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‘I’m pregnant and suffering from pregnancy imposter syndrome’


By Dominique McMullan
23rd Jan 2019
‘I’m pregnant and suffering from pregnancy imposter syndrome’

Dominique McMullan is due her first child in April this year. Since week 10 she has been keeping a diary. Here, in her first entry, she writes about the unreality of those first few weeks


I’m pregnant and suffering from pregnancy imposter syndrome. Just like you might feel in a job, expecting someone to ‘find you out’, I feel a bit like someone might tap me on the shoulder and tell me they know that I’m not a mother, or a mother-to-be. They might even accuse me of making it all up. No one even knows yet by the way, so that’s unlikely.

Am I even a mother yet? I feel like a fraud. I keep forgetting our secret and then remembering and feeling equal parts terrified and delighted. Can I eat cheese? Should I go to yoga? Why did I say yes to work drinks?

I feel scared, but what I am describing is not a fear of miscarriage, although there is also that. I have had two scans now, and every time I see a little white mass, with that fluttering white dot in its centre, I feel a flood of relief. I feel like holding up the scan to no one at all, and saying ‘see?’ But only for a second does it feel like the fluttering mass is a baby, or that it is inside me. I get a peek at the reality and then I forget again.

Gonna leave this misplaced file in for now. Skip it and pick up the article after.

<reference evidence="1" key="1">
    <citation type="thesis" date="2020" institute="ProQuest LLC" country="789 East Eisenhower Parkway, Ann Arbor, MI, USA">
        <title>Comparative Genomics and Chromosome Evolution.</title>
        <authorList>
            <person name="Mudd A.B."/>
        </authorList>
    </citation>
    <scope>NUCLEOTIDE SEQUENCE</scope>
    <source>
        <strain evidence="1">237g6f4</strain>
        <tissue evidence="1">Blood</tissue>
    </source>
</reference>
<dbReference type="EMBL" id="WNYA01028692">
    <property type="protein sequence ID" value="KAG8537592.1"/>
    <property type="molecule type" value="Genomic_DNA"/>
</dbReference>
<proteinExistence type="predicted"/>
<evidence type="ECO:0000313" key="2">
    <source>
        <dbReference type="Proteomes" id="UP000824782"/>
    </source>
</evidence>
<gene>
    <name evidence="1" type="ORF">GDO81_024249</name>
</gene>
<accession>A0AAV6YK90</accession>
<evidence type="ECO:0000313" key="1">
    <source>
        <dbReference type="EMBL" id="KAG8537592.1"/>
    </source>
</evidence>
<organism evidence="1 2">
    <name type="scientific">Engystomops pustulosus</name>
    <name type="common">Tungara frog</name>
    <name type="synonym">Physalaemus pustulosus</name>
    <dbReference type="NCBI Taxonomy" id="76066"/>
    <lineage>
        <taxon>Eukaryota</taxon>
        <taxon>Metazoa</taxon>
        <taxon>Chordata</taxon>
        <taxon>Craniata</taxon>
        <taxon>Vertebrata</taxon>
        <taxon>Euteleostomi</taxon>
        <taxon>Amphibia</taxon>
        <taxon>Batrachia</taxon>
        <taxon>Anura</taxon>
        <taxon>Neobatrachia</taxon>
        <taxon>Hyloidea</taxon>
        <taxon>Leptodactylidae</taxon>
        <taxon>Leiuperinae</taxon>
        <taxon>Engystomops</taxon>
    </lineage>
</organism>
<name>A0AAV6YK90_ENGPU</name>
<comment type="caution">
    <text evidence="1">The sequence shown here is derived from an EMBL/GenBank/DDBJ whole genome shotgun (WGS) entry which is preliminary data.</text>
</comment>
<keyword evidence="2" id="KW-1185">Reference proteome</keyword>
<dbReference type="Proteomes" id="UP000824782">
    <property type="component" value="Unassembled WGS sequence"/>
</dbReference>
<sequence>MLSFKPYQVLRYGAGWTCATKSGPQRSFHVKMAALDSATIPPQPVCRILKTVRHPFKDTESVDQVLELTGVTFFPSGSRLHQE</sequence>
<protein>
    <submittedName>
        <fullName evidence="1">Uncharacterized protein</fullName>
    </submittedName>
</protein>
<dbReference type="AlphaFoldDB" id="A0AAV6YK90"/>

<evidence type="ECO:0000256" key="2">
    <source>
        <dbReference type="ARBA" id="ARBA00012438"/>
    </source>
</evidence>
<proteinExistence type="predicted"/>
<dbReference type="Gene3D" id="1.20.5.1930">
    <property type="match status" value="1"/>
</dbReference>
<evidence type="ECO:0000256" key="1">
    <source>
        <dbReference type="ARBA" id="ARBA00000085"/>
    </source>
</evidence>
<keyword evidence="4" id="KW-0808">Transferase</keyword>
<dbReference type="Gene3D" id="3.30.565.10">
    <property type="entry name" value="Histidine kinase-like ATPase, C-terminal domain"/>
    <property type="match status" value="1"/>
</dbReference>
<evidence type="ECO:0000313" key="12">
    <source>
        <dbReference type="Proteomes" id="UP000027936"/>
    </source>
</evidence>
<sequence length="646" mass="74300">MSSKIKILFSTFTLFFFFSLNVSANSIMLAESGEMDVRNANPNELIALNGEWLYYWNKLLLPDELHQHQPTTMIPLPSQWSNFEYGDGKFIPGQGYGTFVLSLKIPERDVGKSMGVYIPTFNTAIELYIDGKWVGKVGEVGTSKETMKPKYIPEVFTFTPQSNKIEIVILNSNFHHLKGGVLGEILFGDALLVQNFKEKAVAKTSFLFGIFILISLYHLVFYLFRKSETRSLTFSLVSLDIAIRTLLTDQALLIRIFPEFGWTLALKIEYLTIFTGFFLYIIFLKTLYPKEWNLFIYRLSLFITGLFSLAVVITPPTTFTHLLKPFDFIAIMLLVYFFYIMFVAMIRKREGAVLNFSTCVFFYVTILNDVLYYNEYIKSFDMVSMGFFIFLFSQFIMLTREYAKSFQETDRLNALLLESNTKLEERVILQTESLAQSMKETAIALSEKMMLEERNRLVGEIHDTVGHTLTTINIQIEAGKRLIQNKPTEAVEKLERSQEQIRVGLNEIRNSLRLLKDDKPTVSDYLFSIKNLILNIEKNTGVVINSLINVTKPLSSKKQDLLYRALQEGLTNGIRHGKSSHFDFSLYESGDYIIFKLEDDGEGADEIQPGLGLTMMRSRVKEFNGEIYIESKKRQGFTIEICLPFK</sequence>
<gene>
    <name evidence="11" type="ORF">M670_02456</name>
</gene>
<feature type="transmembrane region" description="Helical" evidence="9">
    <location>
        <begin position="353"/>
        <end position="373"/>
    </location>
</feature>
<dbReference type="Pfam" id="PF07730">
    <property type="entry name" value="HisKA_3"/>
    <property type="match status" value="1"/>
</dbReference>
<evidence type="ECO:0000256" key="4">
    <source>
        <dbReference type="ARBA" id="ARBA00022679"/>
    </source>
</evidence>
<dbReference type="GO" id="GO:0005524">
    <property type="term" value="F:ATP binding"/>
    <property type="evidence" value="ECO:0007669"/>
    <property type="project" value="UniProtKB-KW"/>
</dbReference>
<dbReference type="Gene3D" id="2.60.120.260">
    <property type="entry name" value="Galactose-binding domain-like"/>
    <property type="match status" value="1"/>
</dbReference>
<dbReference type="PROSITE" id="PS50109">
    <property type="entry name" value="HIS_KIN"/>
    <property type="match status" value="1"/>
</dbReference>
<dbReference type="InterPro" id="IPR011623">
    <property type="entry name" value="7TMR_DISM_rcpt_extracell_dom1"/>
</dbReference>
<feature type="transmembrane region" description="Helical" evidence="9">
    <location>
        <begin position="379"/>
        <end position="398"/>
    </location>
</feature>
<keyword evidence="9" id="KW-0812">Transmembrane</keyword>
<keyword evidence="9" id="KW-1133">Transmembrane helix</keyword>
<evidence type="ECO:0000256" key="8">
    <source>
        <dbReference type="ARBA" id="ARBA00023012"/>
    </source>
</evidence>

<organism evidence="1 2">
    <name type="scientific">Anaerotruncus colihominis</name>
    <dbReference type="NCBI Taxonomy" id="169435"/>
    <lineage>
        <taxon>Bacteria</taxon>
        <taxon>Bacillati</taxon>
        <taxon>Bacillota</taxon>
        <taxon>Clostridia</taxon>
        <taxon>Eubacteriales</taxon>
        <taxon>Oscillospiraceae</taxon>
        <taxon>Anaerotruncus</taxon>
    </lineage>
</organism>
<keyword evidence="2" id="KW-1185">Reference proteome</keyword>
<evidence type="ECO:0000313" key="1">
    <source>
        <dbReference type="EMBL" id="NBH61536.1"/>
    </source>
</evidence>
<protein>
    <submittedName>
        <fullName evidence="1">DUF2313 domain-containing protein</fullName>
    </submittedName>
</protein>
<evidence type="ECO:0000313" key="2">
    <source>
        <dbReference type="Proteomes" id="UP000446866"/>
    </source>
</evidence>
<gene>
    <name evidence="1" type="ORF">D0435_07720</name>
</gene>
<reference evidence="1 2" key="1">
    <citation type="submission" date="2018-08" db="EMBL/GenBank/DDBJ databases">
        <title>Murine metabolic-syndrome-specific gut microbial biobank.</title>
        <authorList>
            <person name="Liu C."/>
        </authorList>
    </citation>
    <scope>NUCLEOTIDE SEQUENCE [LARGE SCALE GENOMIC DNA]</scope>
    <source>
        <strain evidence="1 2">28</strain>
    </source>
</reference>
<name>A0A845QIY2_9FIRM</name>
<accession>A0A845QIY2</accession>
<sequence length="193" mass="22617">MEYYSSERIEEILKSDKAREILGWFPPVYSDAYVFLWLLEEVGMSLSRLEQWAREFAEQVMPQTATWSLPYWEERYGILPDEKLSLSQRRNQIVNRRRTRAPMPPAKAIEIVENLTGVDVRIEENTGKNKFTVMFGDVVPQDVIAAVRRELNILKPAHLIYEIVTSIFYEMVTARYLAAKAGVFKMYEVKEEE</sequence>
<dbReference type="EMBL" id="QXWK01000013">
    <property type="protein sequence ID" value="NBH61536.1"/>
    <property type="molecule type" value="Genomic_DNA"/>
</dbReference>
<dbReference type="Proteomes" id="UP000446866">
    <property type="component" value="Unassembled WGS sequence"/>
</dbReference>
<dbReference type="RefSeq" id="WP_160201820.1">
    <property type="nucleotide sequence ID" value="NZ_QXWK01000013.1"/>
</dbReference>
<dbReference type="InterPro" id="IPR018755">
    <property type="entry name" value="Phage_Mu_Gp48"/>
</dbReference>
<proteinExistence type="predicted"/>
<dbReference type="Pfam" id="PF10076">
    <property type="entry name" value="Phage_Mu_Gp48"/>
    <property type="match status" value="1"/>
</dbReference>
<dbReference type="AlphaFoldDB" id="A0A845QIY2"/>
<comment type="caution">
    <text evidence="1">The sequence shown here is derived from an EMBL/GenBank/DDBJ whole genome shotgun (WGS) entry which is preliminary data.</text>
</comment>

My mum had difficulty conceiving. My sister is IVF and I am adopted. We were the new, modern Irish family in the early 90s

My state still doesn’t feel real. This is probably a form of subconscious self-protection. I feel completely removed from what is happening to me. Without a bump there is no physicality to hang on to. The world goes on as normal, with this little secret in my belly.

Tears over negative pregnancy tests

With the sickness, and the worry, and the hormones; I feel like I am free-floating, separate from reality and yet tied so heavily to my body. I also keep thinking that it can’t be this easy.

My mum had difficulty conceiving. My sister is IVF and I am adopted. We were the new, modern Irish family in the early 90s; paving the way for what was to come.

I always knew how precious a thing it was to be able to conceive. I grew up aware of tears over negative pregnancy tests in downstairs bathrooms. I grew up knowing how loved my sister and I were. I knew the deep desire for children that lives in some women, and how that desire sometimes can’t be met. I grew up knowing how lucky we were, but how close to the edge we were too.

I am too well acquainted with women’s stories of difficulty, silent sadness and outright tragedy. To me it seemed that women who conceived and simply had a child, were in the minority. Stories of strength are of course far more interesting than stories of banality.

Dream state

Mothering is in my DNA. Babies, and a family, are what I have always wanted. I have mothered since I could speak. I always had an array of dolls towed behind me as a child, as a teenager I loved babysitting so much I’d do it for free. As an adult I’m usually the one mopping up tears and finding the plasters.

But I always thought conceiving would be difficult. Because that is what it always seemed to be. I thought it would take a year, at least. It took two weeks and a weekend in the west of Ireland. That last sentence is a line I have recited to a few choice women over the last 10 weeks, and with one or two I have seen a quick shadow pass over their faces.

I have stopped saying it.

I am reminded again of how lucky we are.

For now all I want is time to pass more quickly so that this dream state can begin to feel like reality.

Related: Ask The Experts: what skincare not to use whilst pregnant?

Related: Babies or business: women are putting off getting pregnant in case it damages their careers